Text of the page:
The infamous annual Bilderberg meetings, which bring together global power-brokers from government, business, finance, intelligence, royalty, media, central banking, academia, and more, are set to begin this week in the United Kingdom. In line with an apparent trend developing in recent years, the veil of secrecy surrounding the mere existence of the controversial confab has slowly been pierced as more and more major media outlets report on the gathering. Taxpayers will be picking up much of the tab, but the growing numbers of protesters and reporters seeking answers will not be allowed in.
Even though Bilderberg has recently started publicly offering some details about its secretive meetings — partial guest lists and supposed topics of discussion, for example — critics say the real agenda remains hidden from the public at large. Around the world, however, outraged citizens and even excluded leaders have become increasingly suspicious of the gathering, blasting what they perceive as the planet’s self-styled “elite” making decisions for humanity behind closed doors.
Of course, Bilderberg leaders try to frame the annual gathering as simply a forum to discuss global issues in private. Indeed, if it were known that attendees were formulating policy, at least American participants would likely be committing a felony by violating the Logan Act, which makes it a crime for Americans to formulate policy in secret with foreigners. Leaks and public statements by Bilderberg participants over the years, however, suggest that the meetings are about much more than just off-the-record discussions.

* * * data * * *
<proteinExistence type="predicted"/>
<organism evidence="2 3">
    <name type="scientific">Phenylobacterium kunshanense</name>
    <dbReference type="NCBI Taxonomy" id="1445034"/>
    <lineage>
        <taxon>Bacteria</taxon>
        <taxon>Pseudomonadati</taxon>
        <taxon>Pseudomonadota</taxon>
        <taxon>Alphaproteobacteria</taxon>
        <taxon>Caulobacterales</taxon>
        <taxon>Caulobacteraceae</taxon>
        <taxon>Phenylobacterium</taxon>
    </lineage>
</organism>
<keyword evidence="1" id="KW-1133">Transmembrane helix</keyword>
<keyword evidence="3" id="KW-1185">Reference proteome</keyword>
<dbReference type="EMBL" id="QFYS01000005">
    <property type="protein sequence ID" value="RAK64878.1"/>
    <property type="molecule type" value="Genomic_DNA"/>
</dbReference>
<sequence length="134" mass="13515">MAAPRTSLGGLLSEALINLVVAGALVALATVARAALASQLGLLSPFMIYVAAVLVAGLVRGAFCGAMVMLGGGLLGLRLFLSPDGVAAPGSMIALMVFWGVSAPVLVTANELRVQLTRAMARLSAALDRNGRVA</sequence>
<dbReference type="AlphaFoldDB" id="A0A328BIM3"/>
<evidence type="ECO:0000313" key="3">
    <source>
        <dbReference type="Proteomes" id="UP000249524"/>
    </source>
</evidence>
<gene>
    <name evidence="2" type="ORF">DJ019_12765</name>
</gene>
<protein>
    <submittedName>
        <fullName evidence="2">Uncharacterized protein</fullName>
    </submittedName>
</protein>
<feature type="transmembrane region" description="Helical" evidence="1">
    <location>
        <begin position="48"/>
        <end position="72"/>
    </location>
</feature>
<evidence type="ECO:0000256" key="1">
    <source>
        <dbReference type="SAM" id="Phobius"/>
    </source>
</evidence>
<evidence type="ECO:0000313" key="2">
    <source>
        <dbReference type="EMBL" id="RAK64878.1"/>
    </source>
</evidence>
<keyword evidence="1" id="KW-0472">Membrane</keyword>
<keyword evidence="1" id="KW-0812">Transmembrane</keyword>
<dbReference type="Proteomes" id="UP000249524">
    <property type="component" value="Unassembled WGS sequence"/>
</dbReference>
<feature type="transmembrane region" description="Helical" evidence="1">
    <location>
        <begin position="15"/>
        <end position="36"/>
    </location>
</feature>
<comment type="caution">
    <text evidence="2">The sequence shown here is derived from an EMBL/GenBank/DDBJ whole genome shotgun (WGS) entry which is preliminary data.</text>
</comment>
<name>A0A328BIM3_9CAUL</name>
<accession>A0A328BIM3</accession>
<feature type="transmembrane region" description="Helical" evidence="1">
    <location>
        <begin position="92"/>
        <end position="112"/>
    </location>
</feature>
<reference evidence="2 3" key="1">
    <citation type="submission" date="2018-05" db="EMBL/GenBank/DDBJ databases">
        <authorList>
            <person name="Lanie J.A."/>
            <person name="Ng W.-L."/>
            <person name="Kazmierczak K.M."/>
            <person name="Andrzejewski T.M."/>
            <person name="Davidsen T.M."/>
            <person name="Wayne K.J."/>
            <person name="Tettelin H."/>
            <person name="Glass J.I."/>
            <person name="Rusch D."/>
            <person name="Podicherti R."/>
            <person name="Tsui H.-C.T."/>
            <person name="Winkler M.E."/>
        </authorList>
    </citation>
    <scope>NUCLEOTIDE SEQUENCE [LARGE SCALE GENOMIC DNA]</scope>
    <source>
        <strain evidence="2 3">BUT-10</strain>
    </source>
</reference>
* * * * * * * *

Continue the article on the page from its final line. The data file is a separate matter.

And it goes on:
On the Bilderberg website, organizers offer few details. “Founded in 1954, Bilderberg is an annual conference designed to foster dialogue between Europe and North America,” the site claims without mentioning the key role of Nazi SS member Prince Bernhard of Holland in founding the events. “Every year, between 120-150 political leaders and experts from industry, finance, academia and the media are invited to take part in the conference. About two thirds of the participants come from Europe and the rest from North America; one third from politics and government and the rest from other fields.”
Commenting about the meetings themselves, Bilderberg claims online that the conference has always been a “forum for informal, off-the-record discussions about megatrends and the major issues facing the world.” Because the gathering is private and closed to the public, it continues, “participants are not bound by the conventions of office or by pre-agreed positions” so they can take time to “listen, reflect and gather insights.”
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